Hamlet Review – Lucky Few See Tom Hiddleston Combine Sweet Sadness With Incandescent Fury
Hollywood Star Shines in Limited Run Production Directed by Kenneth Branagh and Designed to Raise Funds For Rada

Guardian, 2 September 2017
By Michael Billington
Thanks Jane

Few shows are seemingly more exclusive than this. Tom Hiddleston plays the great Dane in a Kenneth Branagh production designed to raise funds for the Royal Academy of Dramatic Art.

Since it runs for three weeks in a 160-seat auditorium and all the seats were long since sold by public ballot, you might expect it to have an air of chi-chi privilege.

Yet the first performance had none of the air-kissing ballyhoo one associates with first nights. If anything, the occasion was remarkable for the traditionalism of Branagh’s production, the romanticism of Hiddleston’s Hamlet and the rapt concentration of the audience.

Hiddleston, as we know from past performances, is an accomplished Shakespearean actor. His Coriolanus was marked by a reckless impetuosity and his Cassio, also at the Donmar, by a quiet grace. Both elements are present in this modern-dress Hamlet.

But, if I had to pick out Hiddleston’s key quality, it would be his ability to combine a sweet sadness with an incandescent fury. He suggests a fierce intellect gnawed by intense melancholy and yet subject to bouts of intemperate rage.

The grief is there from the start. The first thing we see in this production is Hiddleston’s Hamlet sitting at a piano and softly singing to himself “And will he not come again?”: the refrain that Ophelia later applies to her dead dad here becomes Hamlet’s lament for his own father.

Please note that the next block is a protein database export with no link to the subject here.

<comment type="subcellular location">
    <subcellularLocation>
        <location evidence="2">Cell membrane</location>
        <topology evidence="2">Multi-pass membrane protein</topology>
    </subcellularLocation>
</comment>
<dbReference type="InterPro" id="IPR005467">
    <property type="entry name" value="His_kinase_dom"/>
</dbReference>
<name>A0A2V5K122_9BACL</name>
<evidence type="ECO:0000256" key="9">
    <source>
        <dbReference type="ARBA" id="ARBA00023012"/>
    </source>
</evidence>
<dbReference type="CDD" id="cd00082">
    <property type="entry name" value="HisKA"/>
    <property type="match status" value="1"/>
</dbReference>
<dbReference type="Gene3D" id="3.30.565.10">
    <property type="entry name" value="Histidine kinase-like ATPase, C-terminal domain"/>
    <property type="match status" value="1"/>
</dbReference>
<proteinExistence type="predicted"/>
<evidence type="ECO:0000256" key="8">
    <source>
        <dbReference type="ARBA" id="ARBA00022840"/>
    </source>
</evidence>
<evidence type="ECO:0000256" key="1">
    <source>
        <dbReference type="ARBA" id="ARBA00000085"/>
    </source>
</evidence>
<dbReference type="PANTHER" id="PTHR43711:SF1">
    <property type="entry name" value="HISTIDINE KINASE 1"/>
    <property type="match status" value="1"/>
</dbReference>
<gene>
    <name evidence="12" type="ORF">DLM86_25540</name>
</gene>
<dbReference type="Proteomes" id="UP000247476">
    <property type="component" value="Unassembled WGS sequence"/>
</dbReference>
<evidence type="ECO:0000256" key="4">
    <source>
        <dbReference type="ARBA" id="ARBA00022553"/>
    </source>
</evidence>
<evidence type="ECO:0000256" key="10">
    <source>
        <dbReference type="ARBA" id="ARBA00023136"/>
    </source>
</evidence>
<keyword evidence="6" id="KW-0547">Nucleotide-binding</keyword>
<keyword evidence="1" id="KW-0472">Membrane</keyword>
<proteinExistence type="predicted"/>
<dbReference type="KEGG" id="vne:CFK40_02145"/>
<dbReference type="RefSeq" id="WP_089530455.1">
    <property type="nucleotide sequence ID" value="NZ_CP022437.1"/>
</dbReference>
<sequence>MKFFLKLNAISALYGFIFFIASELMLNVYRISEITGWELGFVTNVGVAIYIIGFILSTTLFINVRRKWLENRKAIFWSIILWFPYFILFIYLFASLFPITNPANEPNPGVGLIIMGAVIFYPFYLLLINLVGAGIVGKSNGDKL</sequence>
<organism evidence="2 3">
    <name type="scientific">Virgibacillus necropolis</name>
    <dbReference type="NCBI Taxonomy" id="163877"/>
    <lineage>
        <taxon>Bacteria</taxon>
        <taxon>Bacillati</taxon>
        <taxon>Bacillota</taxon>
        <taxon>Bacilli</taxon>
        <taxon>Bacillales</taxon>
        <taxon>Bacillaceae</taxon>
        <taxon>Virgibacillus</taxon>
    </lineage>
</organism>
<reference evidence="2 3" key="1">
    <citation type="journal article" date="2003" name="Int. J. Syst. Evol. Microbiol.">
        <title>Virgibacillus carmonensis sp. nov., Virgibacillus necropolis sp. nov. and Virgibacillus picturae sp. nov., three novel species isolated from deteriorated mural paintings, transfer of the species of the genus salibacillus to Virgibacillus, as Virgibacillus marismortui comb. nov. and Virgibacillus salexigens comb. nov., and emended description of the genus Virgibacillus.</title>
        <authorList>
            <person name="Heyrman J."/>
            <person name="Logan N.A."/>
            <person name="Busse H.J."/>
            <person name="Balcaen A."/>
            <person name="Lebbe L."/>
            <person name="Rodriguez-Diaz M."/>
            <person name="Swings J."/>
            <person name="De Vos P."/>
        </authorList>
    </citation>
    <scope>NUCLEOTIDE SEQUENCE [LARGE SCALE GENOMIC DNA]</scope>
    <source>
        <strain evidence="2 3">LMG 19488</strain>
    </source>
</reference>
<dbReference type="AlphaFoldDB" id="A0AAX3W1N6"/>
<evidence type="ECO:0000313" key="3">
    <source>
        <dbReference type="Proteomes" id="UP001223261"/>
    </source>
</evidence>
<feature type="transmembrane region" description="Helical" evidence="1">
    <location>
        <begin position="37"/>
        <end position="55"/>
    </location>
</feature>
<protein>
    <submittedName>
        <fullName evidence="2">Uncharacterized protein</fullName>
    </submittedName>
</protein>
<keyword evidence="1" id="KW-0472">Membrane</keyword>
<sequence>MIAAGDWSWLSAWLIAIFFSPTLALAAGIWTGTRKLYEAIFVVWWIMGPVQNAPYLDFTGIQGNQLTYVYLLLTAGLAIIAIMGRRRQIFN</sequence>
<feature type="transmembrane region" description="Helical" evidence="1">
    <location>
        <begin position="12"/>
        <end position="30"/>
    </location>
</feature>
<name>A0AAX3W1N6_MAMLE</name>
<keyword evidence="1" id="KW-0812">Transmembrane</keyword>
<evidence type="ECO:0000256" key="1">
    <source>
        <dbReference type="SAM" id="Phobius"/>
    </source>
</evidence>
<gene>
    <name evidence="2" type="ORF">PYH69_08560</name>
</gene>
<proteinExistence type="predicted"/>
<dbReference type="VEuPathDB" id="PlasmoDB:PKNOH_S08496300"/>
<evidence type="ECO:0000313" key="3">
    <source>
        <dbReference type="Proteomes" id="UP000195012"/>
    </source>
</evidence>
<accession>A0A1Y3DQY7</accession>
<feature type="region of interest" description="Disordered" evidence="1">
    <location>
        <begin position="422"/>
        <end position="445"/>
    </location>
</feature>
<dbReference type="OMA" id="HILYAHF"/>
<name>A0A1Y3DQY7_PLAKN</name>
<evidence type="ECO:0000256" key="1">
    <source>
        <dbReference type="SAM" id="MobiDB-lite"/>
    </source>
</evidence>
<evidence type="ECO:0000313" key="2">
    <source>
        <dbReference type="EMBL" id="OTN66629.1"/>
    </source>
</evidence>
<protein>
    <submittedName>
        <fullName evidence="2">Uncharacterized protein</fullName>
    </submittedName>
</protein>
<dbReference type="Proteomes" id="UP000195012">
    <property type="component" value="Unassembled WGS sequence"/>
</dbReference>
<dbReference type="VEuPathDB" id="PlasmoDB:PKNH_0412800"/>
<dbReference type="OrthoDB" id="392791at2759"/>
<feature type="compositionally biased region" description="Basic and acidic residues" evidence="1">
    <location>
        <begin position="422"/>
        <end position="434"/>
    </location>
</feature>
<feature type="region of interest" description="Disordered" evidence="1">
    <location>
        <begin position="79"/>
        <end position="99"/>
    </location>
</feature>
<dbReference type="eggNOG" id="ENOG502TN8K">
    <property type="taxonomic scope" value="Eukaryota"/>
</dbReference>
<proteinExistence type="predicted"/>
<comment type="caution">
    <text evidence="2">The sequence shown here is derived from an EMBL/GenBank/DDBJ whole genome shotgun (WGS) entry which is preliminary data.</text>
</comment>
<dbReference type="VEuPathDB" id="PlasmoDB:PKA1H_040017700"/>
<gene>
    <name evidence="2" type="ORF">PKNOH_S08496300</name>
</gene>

Emotion is never far from the surface in this performance. When Polonius takes his leave of Hamlet and the prince says there’s nothing he’d more willingly part with “except my life”, Hiddleston’s sardonic jest turns into a well of unstoppable tears.

It is not, however, a sentimental performance. You notice the self-obsession in this Hamlet who constantly emphasises the first person singular.

There is also a genuine fury which he seems to have inherited from his father. Hiddleston bangs tables and pummels cushions in rage at his failure to achieve revenge.

And when he does finally think he has accomplished the task, by thrusting a dagger through a door that seems to conceal Claudius, Hiddleston leaps about on an ecstatic high only to learn he has murdered the wrong man. There is a genuine danger to this Hamlet as well as a delicacy of soul.

If I dub Branagh’s production “traditional”, it is because it ultimately gives us a vision of Hamlet as a man likely, had he been put on, “to have proved most royal”.

But the production, played by a cast of 10, has its quirky features. James Cotterill’s design, with its white sofas and tall windows, stresses the domestic rather than the political aspect of the play. Sean Foley plays Polonius less as a crafty statesman than as a conscious joker who hands out a packet of contraceptives to his departing son.

Hamlet’s stalwart friend also here becomes Horatia but, although the role is excellently played by Caroline Martin, I started to wonder if their spiritual closeness implied sexual intimacy.

Branagh, who has himself played Hamlet many times and also directed it for the movies, clearly understands the play inside out and gets a range of subtle performances.

One of the best comes from Nicholas Farrell, whose Claudius starts as a wholly plausible, persuasive head of state and then slowly reveals his moral turpitude: I loved the moment when he inquired, in astonishment, “From Hamlet?” as letters arrived from his supposedly murdered nephew.

Kathryn Wilder is a striking Ophelia forcing people at gunpoint into mourning her dead father. And Ansu Kabia plays a sonorous Ghost, a rhetorical Player King and a rapping gravedigger with equal aplomb.

In one way, it is sad that this production will be seen by so few people. But its purpose is to raise money in a good cause rather than to embellish reputations.

And, even if it rarely shocks one into new awareness, it has clarity, swiftness and, in the person of Hiddleston, a compelling Hamlet with a genuine nobility of soul.

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